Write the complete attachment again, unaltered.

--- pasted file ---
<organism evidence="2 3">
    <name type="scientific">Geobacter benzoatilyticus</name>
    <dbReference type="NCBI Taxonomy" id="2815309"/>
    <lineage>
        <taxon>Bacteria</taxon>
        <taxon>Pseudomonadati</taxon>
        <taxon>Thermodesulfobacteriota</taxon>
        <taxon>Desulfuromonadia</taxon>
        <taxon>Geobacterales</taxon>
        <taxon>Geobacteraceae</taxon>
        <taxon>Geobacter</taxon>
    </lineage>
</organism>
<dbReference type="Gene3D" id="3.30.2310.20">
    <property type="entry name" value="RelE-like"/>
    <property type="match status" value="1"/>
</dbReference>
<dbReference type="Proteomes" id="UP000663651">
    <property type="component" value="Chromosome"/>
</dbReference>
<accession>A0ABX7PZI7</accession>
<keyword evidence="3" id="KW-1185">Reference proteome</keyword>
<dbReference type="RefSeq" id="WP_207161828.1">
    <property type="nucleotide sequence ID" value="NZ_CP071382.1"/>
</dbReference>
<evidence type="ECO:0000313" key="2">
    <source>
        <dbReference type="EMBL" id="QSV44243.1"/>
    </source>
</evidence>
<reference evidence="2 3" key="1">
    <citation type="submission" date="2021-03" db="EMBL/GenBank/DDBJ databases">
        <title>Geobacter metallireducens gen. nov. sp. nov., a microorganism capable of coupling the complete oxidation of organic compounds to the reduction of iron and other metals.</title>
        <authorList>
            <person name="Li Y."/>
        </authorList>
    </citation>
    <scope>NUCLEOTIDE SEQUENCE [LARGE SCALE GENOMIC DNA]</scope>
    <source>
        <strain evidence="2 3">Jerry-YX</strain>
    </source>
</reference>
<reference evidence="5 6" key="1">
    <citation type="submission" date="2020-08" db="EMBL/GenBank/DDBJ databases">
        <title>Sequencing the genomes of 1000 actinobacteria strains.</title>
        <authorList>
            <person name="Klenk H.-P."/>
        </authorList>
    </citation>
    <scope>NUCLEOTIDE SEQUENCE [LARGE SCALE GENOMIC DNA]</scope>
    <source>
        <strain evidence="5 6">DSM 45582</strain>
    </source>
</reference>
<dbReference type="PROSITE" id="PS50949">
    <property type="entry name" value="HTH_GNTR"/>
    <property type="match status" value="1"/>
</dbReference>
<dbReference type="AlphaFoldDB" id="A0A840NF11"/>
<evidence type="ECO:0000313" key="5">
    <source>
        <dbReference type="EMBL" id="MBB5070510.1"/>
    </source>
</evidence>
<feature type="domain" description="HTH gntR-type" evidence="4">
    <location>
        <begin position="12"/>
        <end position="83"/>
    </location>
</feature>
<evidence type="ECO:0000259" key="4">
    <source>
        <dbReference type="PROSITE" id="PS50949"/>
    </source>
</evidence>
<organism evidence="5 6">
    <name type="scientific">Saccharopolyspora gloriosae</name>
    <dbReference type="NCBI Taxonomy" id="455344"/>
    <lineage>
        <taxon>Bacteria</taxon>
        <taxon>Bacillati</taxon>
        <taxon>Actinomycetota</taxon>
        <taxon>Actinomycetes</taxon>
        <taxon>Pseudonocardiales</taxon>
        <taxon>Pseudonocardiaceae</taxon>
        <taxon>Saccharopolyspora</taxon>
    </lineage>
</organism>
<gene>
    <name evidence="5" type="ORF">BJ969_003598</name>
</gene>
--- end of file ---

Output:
<organism evidence="2 3">
    <name type="scientific">Geobacter benzoatilyticus</name>
    <dbReference type="NCBI Taxonomy" id="2815309"/>
    <lineage>
        <taxon>Bacteria</taxon>
        <taxon>Pseudomonadati</taxon>
        <taxon>Thermodesulfobacteriota</taxon>
        <taxon>Desulfuromonadia</taxon>
        <taxon>Geobacterales</taxon>
        <taxon>Geobacteraceae</taxon>
        <taxon>Geobacter</taxon>
    </lineage>
</organism>
<dbReference type="Gene3D" id="3.30.2310.20">
    <property type="entry name" value="RelE-like"/>
    <property type="match status" value="1"/>
</dbReference>
<dbReference type="Proteomes" id="UP000663651">
    <property type="component" value="Chromosome"/>
</dbReference>
<accession>A0ABX7PZI7</accession>
<keyword evidence="3" id="KW-1185">Reference proteome</keyword>
<dbReference type="RefSeq" id="WP_207161828.1">
    <property type="nucleotide sequence ID" value="NZ_CP071382.1"/>
</dbReference>
<evidence type="ECO:0000313" key="2">
    <source>
        <dbReference type="EMBL" id="QSV44243.1"/>
    </source>
</evidence>
<reference evidence="2 3" key="1">
    <citation type="submission" date="2021-03" db="EMBL/GenBank/DDBJ databases">
        <title>Geobacter metallireducens gen. nov. sp. nov., a microorganism capable of coupling the complete oxidation of organic compounds to the reduction of iron and other metals.</title>
        <authorList>
            <person name="Li Y."/>
        </authorList>
    </citation>
    <scope>NUCLEOTIDE SEQUENCE [LARGE SCALE GENOMIC DNA]</scope>
    <source>
        <strain evidence="2 3">Jerry-YX</strain>
    </source>
</reference>
<reference evidence="5 6" key="1">
    <citation type="submission" date="2020-08" db="EMBL/GenBank/DDBJ databases">
        <title>Sequencing the genomes of 1000 actinobacteria strains.</title>
        <authorList>
            <person name="Klenk H.-P."/>
        </authorList>
    </citation>
    <scope>NUCLEOTIDE SEQUENCE [LARGE SCALE GENOMIC DNA]</scope>
    <source>
        <strain evidence="5 6">DSM 45582</strain>
    </source>
</reference>
<dbReference type="PROSITE" id="PS50949">
    <property type="entry name" value="HTH_GNTR"/>
    <property type="match status" value="1"/>
</dbReference>
<dbReference type="AlphaFoldDB" id="A0A840NF11"/>
<evidence type="ECO:0000313" key="5">
    <source>
        <dbReference type="EMBL" id="MBB5070510.1"/>
    </source>
</evidence>
<feature type="domain" description="HTH gntR-type" evidence="4">
    <location>
        <begin position="12"/>
        <end position="83"/>
    </location>
</feature>
<evidence type="ECO:0000259" key="4">
    <source>
        <dbReference type="PROSITE" id="PS50949"/>
    </source>
</evidence>
<organism evidence="5 6">
    <name type="scientific">Saccharopolyspora gloriosae</name>
    <dbReference type="NCBI Taxonomy" id="455344"/>
    <lineage>
        <taxon>Bacteria</taxon>
        <taxon>Bacillati</taxon>
        <taxon>Actinomycetota</taxon>
        <taxon>Actinomycetes</taxon>
        <taxon>Pseudonocardiales</taxon>
        <taxon>Pseudonocardiaceae</taxon>
        <taxon>Saccharopolyspora</taxon>
    </lineage>
</organism>
<gene>
    <name evidence="5" type="ORF">BJ969_003598</name>
</gene>